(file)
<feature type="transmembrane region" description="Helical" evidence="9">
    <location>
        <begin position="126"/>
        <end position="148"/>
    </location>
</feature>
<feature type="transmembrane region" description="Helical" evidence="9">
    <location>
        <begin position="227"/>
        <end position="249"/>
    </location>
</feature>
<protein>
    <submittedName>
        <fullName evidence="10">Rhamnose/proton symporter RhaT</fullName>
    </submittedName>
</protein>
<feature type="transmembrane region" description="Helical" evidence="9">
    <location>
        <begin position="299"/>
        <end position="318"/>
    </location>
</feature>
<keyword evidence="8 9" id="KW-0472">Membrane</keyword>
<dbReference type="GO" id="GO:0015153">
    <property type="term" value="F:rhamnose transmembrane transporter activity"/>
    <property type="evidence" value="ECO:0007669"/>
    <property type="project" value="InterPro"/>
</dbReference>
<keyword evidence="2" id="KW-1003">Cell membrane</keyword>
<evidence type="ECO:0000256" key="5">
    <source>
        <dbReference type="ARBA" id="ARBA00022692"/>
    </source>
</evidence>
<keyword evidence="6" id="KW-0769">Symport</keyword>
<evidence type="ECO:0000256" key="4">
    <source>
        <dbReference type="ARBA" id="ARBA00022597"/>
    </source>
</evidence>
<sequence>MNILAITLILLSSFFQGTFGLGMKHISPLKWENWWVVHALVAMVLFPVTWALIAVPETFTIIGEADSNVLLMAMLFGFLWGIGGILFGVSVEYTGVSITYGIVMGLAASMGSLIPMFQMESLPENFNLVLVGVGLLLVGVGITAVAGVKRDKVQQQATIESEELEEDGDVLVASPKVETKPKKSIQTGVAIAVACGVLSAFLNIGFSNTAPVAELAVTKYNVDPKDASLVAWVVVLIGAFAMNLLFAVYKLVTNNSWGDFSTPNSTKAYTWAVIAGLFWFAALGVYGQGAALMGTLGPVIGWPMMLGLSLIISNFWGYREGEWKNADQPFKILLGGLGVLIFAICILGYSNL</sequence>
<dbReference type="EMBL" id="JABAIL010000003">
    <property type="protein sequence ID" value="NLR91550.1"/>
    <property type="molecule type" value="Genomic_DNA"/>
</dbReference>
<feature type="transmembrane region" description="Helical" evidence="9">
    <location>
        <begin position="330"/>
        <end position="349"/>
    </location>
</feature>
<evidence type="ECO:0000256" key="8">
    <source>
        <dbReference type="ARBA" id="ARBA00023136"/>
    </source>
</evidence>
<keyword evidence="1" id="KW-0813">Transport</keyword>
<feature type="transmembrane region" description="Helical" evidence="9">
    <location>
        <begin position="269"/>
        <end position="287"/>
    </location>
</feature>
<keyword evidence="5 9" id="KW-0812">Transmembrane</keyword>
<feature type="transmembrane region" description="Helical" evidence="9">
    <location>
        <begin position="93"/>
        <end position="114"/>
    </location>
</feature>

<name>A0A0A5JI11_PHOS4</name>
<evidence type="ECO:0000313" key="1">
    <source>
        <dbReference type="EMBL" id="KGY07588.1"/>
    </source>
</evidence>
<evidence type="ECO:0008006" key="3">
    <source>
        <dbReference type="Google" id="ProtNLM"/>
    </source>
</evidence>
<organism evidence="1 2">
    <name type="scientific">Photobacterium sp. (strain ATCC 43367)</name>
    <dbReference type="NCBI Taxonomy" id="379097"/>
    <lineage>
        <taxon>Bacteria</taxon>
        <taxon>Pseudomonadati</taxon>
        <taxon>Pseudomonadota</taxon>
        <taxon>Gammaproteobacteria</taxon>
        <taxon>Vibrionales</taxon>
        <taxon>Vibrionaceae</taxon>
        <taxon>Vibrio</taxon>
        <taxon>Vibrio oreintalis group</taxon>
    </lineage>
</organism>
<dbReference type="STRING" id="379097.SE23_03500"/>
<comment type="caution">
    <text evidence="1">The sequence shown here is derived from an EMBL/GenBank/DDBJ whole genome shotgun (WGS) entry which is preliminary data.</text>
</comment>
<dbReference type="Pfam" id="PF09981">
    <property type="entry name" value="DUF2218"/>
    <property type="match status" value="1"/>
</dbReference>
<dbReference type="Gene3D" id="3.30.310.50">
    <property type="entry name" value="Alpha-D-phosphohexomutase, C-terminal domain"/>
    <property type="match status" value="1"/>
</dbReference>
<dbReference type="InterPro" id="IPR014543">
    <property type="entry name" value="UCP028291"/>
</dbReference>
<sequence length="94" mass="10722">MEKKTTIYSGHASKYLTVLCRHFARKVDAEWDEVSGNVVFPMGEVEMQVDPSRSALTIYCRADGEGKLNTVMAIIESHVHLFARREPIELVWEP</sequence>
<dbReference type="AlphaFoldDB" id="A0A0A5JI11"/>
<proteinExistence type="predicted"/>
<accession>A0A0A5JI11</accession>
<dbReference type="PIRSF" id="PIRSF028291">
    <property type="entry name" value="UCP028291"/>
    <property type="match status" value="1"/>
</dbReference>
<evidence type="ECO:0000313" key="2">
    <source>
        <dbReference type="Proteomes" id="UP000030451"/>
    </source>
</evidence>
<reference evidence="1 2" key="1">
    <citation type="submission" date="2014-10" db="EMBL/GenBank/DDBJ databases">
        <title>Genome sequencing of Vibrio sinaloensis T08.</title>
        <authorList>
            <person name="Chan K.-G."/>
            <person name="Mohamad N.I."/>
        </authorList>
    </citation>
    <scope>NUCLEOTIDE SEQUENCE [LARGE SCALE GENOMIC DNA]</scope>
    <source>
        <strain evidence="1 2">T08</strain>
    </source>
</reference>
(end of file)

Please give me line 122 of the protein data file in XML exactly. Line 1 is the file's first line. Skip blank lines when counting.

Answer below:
        <dbReference type="Proteomes" id="UP000030451"/>